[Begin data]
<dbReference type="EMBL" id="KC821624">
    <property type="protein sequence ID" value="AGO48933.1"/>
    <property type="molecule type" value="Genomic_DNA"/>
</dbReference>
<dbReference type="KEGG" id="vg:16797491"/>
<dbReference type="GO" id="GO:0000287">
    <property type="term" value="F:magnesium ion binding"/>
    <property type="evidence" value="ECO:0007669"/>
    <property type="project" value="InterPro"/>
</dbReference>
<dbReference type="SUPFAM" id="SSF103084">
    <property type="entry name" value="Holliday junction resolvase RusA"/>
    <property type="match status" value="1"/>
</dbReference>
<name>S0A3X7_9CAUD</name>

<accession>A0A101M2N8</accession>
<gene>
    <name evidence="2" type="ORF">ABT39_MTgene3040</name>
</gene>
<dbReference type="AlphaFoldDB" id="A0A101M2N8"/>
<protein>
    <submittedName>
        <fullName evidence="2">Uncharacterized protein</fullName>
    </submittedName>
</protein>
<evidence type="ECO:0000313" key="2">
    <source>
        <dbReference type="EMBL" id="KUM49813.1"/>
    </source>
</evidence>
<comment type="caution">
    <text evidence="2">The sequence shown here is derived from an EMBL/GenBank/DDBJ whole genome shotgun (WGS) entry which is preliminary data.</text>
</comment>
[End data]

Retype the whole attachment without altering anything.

<dbReference type="EMBL" id="KC821624">
    <property type="protein sequence ID" value="AGO48933.1"/>
    <property type="molecule type" value="Genomic_DNA"/>
</dbReference>
<dbReference type="KEGG" id="vg:16797491"/>
<dbReference type="GO" id="GO:0000287">
    <property type="term" value="F:magnesium ion binding"/>
    <property type="evidence" value="ECO:0007669"/>
    <property type="project" value="InterPro"/>
</dbReference>
<dbReference type="SUPFAM" id="SSF103084">
    <property type="entry name" value="Holliday junction resolvase RusA"/>
    <property type="match status" value="1"/>
</dbReference>
<name>S0A3X7_9CAUD</name>

<accession>A0A101M2N8</accession>
<gene>
    <name evidence="2" type="ORF">ABT39_MTgene3040</name>
</gene>
<dbReference type="AlphaFoldDB" id="A0A101M2N8"/>
<protein>
    <submittedName>
        <fullName evidence="2">Uncharacterized protein</fullName>
    </submittedName>
</protein>
<evidence type="ECO:0000313" key="2">
    <source>
        <dbReference type="EMBL" id="KUM49813.1"/>
    </source>
</evidence>
<comment type="caution">
    <text evidence="2">The sequence shown here is derived from an EMBL/GenBank/DDBJ whole genome shotgun (WGS) entry which is preliminary data.</text>
</comment>